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The Second Wave of International Immigration

Black-and-white photograph of 25 people who parade before a crowd looking at them from the sidewalks. They’re marching in a parade with a sign that reads Slovakia decorated with the national coat of arms and a Slovakian flag.

The Slovak parade during the 25th anniversary of Rouyn in 1951.

In the mid-1940s, Quebec’s mining industry had major recruitment problems due to the previous drop in international immigration during the Great Depression and to the numerous workers leaving for war factories during WW2.

Black-and-white photograph of 14 people, nine of whom are dressed in traditional Ukrainian clothing with five men in dapper suits.

Ukrainian celebration in Rouyn.

To address this labour shortage, mining companies hired workers directly from Europe. These people were displaced because of various geopolitical conflicts that plagued the continent. This is why they were identified as D.P., the acronym for displaced person. They arrived in Abitibi with one-year or two-year contracts with a mining company. A few of them went back to the European continent right after the end of the contract, but many of them brought their family as quickly as possible to settle in for the long-term.

Interview with Quemont mine’s former chief of staff Mr. Vanek :

Black-and-white photograph of several mining buildings made of planks, including a headframe and a chimney and featuring a blanket of snow on the ground.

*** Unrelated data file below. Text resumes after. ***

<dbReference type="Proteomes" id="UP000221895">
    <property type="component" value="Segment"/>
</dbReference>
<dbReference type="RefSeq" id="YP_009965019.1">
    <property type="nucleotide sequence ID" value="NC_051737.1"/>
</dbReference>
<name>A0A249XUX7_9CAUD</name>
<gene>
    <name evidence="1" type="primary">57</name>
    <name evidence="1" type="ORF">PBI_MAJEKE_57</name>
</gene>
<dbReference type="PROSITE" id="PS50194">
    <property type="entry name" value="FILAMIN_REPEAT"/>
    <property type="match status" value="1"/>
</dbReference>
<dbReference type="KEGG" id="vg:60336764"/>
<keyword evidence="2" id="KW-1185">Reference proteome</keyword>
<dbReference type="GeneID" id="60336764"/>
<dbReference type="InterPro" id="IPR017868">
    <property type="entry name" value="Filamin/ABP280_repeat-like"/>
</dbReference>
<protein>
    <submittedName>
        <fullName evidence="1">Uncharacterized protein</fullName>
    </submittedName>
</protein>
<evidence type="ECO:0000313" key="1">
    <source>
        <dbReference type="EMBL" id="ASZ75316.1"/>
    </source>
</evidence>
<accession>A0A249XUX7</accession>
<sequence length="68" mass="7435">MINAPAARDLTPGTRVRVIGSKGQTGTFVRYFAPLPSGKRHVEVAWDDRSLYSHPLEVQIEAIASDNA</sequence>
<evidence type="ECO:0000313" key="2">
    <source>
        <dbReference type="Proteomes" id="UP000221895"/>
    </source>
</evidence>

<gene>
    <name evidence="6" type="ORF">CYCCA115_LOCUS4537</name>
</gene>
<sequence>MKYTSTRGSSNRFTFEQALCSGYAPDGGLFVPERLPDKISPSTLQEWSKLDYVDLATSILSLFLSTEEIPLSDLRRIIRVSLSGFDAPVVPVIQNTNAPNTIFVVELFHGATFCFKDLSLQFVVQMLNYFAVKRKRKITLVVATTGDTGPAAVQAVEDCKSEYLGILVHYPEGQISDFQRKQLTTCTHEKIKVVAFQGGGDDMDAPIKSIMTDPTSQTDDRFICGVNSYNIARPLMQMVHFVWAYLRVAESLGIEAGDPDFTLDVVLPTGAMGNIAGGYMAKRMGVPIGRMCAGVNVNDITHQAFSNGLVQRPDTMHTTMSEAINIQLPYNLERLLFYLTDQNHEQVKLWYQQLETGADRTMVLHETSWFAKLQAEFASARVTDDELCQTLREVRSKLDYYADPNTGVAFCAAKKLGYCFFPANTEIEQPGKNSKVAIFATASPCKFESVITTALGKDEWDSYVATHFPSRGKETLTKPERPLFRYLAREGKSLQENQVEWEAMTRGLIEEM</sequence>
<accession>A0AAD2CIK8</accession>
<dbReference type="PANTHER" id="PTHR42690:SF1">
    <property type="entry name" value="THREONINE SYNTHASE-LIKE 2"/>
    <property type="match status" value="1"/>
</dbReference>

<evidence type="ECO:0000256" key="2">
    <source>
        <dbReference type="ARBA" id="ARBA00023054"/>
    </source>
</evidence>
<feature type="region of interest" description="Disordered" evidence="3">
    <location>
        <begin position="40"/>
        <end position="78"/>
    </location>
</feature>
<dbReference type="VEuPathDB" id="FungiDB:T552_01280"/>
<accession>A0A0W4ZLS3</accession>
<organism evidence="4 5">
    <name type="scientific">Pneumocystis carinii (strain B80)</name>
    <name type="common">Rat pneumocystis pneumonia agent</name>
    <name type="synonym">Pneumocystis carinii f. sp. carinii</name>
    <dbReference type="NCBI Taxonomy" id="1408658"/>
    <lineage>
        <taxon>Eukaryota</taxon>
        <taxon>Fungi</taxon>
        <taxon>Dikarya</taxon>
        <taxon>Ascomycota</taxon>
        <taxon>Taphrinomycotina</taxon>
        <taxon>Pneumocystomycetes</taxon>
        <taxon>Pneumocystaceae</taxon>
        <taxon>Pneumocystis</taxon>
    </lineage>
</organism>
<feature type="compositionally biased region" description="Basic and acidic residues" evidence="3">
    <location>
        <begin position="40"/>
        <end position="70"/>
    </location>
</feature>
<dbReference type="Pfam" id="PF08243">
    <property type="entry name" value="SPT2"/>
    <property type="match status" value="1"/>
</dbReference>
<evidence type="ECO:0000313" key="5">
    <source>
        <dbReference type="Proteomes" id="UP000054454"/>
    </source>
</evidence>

The Quemont Mine in the 1940s.

Listen to the interview (in French only) and view the transcript

At the time, mining companies would hire young people who had technical training and a clean union record. As opposed to international immigrants in the first wave—who came to Abitibi of their own free will and shared by no means the same ideologies—these newcomers were nationalistic and anti-communist. Their arrival revived the numerous ethnic communities in Rouyn and Noranda, which in turn led to the construction of a Russian Orthodox Church and a Ukrainian Catholic Church in just a few short years.

Black-and-white photograph of about 50 people: 23 women, 24 men and a few children. One person is holding an accordion.

A Russian vigil held at the Finnish Hall.

For more details :

Odette Vincent, dir., Histoire de l’Abitibi-Témiscamingue, Québec, IQRC, p. 305 and 306.

Benoît-Beaudry Gourd, Le Klondike de Rouyn et les Dumulon. L’histoire du développement minier de la région de Rouyn-Noranda et d’une famille de pionnier, Rouyn-Noranda, Collège de l’Abitibi-Témiscamingue, 1982, p. 144.